Monthly Archives April 2018

Should we have the right to disconnect from our work?

According to an article in The Ottawa Citizen, North Americans are raising concerns about the lack of a right-to-disconnect law that would free workers from being available on their phones, email, and increasing use of business messaging apps, even after work hours have ended.

This issue is gaining more attention following a New York Councilman saying last week that he was proposing a law to make it illegal to force employees to access “work-related electronic communications” from home, save for emergency situations and other important exceptions. Under this proposed law, “companies would have to draft written policies spelling out the hours of work and time off, and employers would not be allowed to threaten penalties against anyone who refused to check their email or work-related social networks off-hours.”

New York isn’t the only region with this idea. The federal government in France enacted legislation to deal with this issue, and Quebec MPP Gabriel Nadeau-Dubois also tabled a private member’s bill last week to “ensure that employee rest periods are respected by requiring employers to adopt an after-hours disconnection policy.” In the Quebec bill, proposed fines for companies that violate the rule would range from $1,000 to $30,000.

In announcing his bill, Nadeau-Dubois explained that, “For my parents’ generation, when you were leaving the office, you were actually leaving the office. It’s not true for my generation anymore. When you leave work, you still have to work because you have emails from your boss or colleague. The separation between professional life and private life is disappearing.”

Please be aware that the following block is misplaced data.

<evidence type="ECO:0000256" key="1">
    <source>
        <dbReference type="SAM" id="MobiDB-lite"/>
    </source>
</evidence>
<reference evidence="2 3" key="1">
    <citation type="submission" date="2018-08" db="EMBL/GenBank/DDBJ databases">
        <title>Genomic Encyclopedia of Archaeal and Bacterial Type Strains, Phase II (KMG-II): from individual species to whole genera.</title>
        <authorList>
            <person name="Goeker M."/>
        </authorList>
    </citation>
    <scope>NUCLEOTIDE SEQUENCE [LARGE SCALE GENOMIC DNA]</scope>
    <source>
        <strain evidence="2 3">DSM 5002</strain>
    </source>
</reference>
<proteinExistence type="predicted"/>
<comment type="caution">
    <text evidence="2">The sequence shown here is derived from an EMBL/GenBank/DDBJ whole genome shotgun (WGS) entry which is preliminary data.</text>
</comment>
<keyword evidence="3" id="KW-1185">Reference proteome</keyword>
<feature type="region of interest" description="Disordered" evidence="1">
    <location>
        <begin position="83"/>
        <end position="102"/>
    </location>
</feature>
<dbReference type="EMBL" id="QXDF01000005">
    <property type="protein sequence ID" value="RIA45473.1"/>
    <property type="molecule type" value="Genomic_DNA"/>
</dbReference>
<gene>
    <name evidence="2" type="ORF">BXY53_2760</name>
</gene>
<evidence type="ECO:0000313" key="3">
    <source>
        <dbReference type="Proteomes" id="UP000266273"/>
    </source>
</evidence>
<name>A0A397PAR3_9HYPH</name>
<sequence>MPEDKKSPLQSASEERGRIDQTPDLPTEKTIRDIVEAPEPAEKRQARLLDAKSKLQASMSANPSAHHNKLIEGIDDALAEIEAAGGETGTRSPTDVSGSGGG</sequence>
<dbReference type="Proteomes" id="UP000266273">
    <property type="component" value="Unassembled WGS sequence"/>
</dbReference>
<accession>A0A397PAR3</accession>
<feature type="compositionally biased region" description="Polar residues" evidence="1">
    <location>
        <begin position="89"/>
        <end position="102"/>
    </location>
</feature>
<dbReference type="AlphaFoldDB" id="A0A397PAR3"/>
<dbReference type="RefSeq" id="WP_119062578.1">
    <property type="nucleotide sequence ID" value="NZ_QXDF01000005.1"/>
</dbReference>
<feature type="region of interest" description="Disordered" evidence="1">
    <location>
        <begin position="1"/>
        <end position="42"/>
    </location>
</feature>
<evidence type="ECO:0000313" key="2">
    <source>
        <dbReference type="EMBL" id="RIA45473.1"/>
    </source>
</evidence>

This issue is especially pressing in a time when messaging communications are more present than ever across various industries. For example, Slack now has nine million weekly active users across 100 countries. That’s nine million people who might feel pressured to work after hours. Business leaders disagree about the benefits of disconnecting – but its clear that this is a theme that will concern business culture for some time.

Source: – Right-to-disconnect talk picks up as popularity of workplace messaging apps rises
Published: March 27, 2018

Millions of Panera Bread customers info exposed in security flaw

According to Ars Technica, 37 million Panera Bread customer records have been exposed due to a security flaw that the company failed to fix until recently, despite having been made aware of the flaw eight months ago.

The restaurant chain claimed that under 10,000 customers privacy had been breached when they fixed the flaw early this week. But security researcher Brian Krebs argues that millions of records were “available online and that they remained available at publicly accessible URLs after Panera said the flaw was fixed.”